And as campaigning kicks off we have the absurdity of three parties who all claim to represent “the people” against an out of touch elite (despite the fact that all three party leaders were privately educated themselves!). Certainly the fact that the Tories are ahead in the polls does suggest they are likely to win. However, they’ve been campaigning for the last three months while the rest of the parties haven’t. Now the PM’s brexit deal is coming under scrutiny and, as its an awful deal, both the brextremists and the remainers are finding issues with it (hence why Trump warned it would make a US trade deal difficult). And there’s that report into Russian hacking which the PM is refusing to release (I wonder why!). This could cause the Tories to lose votes to both sides.

And the Tory promises of loads of dosh for everything is starting to be walked back. We’ve gone from 40 new hospitals to a handful that will get refurbished (i.e. a lick of paint)…..maybe. More importantly there is the issue of how does the government propose to pay for all of this. The global economy is slowing, the bond market is becoming increasingly volatile and brexit will inevitably lead to a further slow down in the economy and yet further falls in tax receipts.

Bottom line, either the Tories have to be prepared for another round of austerity, one that would make Osborne look like Santa Claus, or they have to prepared to raise taxes. I think you can guess which of the two they’ll chose to do. Yes some Turkey’s will literally vote for Christmas in a few weeks time, but it doesn’t take that many voters in a few marginal seats to either vote a different way (or just stay at home because its snowing outside) to cost the Tories the election.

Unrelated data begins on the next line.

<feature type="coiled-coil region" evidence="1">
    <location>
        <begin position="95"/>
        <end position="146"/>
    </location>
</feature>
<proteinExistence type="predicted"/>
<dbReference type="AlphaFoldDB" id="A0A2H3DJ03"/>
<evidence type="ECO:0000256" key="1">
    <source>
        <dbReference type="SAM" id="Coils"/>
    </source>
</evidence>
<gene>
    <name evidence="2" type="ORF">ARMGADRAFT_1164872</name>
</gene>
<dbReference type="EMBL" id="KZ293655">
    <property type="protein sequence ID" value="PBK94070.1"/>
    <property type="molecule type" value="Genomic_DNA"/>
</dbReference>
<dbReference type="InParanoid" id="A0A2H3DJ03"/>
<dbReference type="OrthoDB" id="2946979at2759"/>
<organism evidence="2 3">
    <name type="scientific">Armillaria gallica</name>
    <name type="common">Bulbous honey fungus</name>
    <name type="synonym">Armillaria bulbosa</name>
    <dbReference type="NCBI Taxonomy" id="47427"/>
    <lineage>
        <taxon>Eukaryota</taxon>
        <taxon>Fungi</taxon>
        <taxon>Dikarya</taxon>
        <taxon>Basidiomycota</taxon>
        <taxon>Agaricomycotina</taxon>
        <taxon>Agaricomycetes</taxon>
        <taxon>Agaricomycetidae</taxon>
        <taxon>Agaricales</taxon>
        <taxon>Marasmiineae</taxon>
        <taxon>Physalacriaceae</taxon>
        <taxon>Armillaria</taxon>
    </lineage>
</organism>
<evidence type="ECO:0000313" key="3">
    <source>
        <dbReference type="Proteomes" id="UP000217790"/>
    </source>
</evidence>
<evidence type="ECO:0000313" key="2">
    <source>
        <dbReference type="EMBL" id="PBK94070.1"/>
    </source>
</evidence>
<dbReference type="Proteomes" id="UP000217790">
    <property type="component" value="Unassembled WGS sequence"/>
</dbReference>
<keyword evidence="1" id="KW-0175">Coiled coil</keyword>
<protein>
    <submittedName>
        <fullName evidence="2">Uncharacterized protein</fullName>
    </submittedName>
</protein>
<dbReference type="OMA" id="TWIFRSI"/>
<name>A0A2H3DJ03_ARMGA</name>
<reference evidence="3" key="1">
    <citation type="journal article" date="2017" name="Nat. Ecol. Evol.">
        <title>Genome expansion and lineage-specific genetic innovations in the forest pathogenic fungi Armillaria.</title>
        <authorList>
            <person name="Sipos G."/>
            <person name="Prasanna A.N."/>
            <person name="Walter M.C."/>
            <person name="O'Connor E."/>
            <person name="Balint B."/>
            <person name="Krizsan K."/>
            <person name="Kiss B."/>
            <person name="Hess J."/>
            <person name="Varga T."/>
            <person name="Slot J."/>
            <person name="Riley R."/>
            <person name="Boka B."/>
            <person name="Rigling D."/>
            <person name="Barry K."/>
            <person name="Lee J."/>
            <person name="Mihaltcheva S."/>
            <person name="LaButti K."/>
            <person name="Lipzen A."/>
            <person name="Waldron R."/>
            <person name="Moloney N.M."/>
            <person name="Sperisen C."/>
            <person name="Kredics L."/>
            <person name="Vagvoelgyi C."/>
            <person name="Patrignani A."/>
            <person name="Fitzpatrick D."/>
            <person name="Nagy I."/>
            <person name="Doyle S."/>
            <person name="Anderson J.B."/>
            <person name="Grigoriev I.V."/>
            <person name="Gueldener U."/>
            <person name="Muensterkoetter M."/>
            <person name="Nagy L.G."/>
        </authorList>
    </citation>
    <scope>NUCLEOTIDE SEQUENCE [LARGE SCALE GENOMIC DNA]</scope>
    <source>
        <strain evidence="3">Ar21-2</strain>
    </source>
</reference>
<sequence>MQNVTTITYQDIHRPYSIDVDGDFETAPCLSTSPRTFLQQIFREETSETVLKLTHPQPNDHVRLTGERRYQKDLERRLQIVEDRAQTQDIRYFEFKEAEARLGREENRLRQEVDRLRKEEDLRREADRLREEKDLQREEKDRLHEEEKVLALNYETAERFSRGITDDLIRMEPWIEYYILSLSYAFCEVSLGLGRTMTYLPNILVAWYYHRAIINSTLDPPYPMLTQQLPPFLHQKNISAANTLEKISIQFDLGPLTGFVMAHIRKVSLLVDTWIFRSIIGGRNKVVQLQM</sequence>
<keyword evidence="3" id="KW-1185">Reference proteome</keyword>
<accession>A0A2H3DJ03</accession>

It is possible the labour will go up in the polls now the campaign has started. This is after all what happened last time. But remember the issue last time was that Corbyn (or he who must be obeyed as he told his MP’s this week) was up against Teresa May, aka the yellow submarine, who spent the entire campaign either running away from people or being honest about Tory policies (which is kind of like an Asbestos salesman being honest about the health effects of his merchandise). In short labour were faced with an open goal and they still lost. And Boris is seen as a much more capable campaigner than May (by which I mean he’s better at lying to people).

And labour’s opaque brexit position doesn’t help. Their brexit policy is basically to shrug their shoulders and say fu*ked if we know! Its the May/Boris deal (with a few minor tweaks) or no deal or no brexit. And given their unwillingness to either try and force through the deal (with amendments) against the PM’s wishes, the fact that 19 labour MP’s rebelled and supported a deal without punishment (a deal that will gut workers rights) and the fact labour resisted attempts by the lib dems to attach a 2nd referendum, all make it difficult for voters to judge where they stand not just on brexit but anything for that matter.